Israel Singer’s future as president of the Claims Conference remains uncertain nearly two months after he was fired from the World Jewish Congress amid allegations of financial misconduct.
As the conference president, a position unconnected to his former role at the WJC, Singer has been the lead negotiator and a major force in securing billions in payments for Jewish Holocaust survivors. But the taint of financial malfeasance that led to his firing on March 14 has prompted some calls for his replacement at the conference and led others to question whether he can still effectively bargain on behalf of survivors when his own integrity has been impugned.
In late June, the conference is scheduled to conduct its yearly session with representatives of the German Ministry of Finance in Berlin over restitution issues. It is unclear whether Singer will participate, according to an official at the Claims Conference.
A vote to determine the group’s leadership is expected at the conference’s board meeting in July. Elections were slated long before the current controversies erupted over Singer.
For his part, Singer told JTA he would not comment about his future at the Claims Conference.
Only two of the conference’s 24 member organizations have staked out public positions on Singer’s future. Agudath Israel World Organization, a fervently Orthodox group, is supporting Singer, while the Executive Council of Australian Jewry Inc. opposes him continuing as president.
Both organizations conveyed their views in letters to Julius Berman, the conference chairman, and Gideon Taylor, its executive vice president.
Beyond that, however, sources at many of the remaining organizations say they have yet to formally determine their positions. Roger Cukierman, the outgoing president of CRIF, the umbrella organization of French Jewish communities, told JTA the European Jewish Congress was expected to discuss the issue at a meeting in Lo! ndon lat er this week and that CRIF most likely would follow the European lead.
Stephan Kramer, secretary-general of the Central Council of Jews in Germany, said his organization also would likely follow the EJC.
Other groups say they expect the issue to be discussed in the coming weeks. The World Jewish Congress, which is also a member, also has yet to decide who it will recommend for president.
At issue is the question of whether Singer can continue to serve as the conference’s lead negotiator after being tarred with allegations that he misused WJC money. Singer’s supporters counter that his long and distinguished record should prevail over what they say are unproven charges.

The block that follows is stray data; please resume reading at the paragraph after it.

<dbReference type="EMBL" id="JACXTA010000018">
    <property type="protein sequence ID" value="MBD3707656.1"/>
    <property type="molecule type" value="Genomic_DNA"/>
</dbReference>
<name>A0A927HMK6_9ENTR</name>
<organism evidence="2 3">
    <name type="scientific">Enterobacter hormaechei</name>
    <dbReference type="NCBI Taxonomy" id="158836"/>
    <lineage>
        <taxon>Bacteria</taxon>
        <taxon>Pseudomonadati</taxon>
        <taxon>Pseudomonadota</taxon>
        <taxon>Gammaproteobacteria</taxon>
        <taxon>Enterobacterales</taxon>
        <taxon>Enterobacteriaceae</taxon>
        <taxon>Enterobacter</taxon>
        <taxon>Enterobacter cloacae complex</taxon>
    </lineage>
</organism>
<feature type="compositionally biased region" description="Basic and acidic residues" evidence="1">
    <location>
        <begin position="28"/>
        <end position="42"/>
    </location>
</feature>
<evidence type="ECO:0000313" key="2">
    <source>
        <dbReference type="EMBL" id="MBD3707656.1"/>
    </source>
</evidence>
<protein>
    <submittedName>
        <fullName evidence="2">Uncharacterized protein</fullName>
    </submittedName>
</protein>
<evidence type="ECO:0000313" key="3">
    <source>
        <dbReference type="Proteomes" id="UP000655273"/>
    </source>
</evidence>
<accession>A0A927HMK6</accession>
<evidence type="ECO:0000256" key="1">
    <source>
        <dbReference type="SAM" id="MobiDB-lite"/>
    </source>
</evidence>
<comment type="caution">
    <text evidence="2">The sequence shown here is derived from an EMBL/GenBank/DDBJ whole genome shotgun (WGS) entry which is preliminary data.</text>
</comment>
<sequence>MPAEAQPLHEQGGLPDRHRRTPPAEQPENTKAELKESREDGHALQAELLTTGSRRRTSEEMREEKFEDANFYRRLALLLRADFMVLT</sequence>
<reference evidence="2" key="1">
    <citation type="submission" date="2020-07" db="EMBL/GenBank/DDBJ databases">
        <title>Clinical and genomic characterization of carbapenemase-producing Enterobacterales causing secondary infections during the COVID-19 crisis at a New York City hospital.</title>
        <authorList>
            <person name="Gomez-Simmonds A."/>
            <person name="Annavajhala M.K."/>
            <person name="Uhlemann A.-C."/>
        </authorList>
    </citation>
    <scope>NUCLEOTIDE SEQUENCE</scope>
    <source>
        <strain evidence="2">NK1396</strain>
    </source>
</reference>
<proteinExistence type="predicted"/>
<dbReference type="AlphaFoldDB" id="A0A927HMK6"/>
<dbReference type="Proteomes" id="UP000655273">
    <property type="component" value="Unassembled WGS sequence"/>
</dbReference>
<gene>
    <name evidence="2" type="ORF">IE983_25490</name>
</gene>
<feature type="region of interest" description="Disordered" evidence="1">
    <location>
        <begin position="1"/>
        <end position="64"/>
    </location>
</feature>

Kramer suggested that European media coverage of the WJC’s troubles had weakened the conference, but he cautioned against condemning Singer on the basis of those charges.
“Based on my knowledge, what he did for the Claims Conference and for the survivors, and without knowledge of anything else, I see no reason why he could not continue his work with the Claims Conference,” said Roman Kent, chairman of the American Gathering of Jewish Holocaust Survivors, a conference member organization.
Rabbi Yaakov Bleich, the chief rabbi of Kiev and Ukraine, has been circulating a letter of support for Singer that is said to have the endorsement of a number of conference members.
But while it has been circulating for several weeks, it has not yet been sent to Berman.
The Australians argue that anyone in Singer’s position must be free from even the suggestion of impropriety, particularly since the conference is the protector of assets of Holocaust survivors.
Such concerns were heightened earlier this month when it was disclosed that Singer had authorized unexplained payments from the WJC to a close associate who later received similarly unexplained payments from the March of the Living, a Claims Conference beneficiary.
“The Claims Conference must not engage,! employ or appoint any officer whose moral authority can be challenged in any way,” wrote Grahame Leonard, the Australian council president.
With nearly $1 billion in reported assets, the Claims Conference has become one of the wealthiest Jewish foundations in the world, disbursing hundreds of millions of dollars a year to needy survivors and Holocaust education projects.
Though Singer is not formally involved in the allocations process — that responsibility lies with Berman — he has garnered a global reputation as a pugnacious and fearsome negotiator.
Berman told JTA that he intends to take the pulse of the organization as the July meeting nears, but sources say that alternatives to a straight vote on Singer’s future are in the offing.
Singer could step aside permanently or temporarily to allow the charges against him to be sorted out and then resume his functions. Or the conference could decide not to name a replacement and allow the organization to revert to its earlier leadership structure, when it was led only by a president, rather than continue to divide leadership duties between a president and chairman.
Were the bifurcated leadership structure to be retained, one name that has been mentioned repeatedly as a possible successor to Singer is Stuart Eizenstat, a former Clinton administration State Department official who has been a leading figure in the effort to win restitution settlements from European governments.
Eizenstat told JTA he has not been approached about the position. Asked last month if he would consider taking the job, he responded with an emphatic “Oh, God, no,” citing other responsibilities.
Asked again this week, Eizenstat said it wasn’t appropriate to comment, but he did pay tribute to Singer’s track record as a negotiator and expressed faith in his ability to continue as conference president.
“I think it all depends on whether the organization itself will support him,” Eizenstat said. “If they do I! think h e’ll be effective. I think it solely depends not on external charges but on how his own organization deals with those charges.”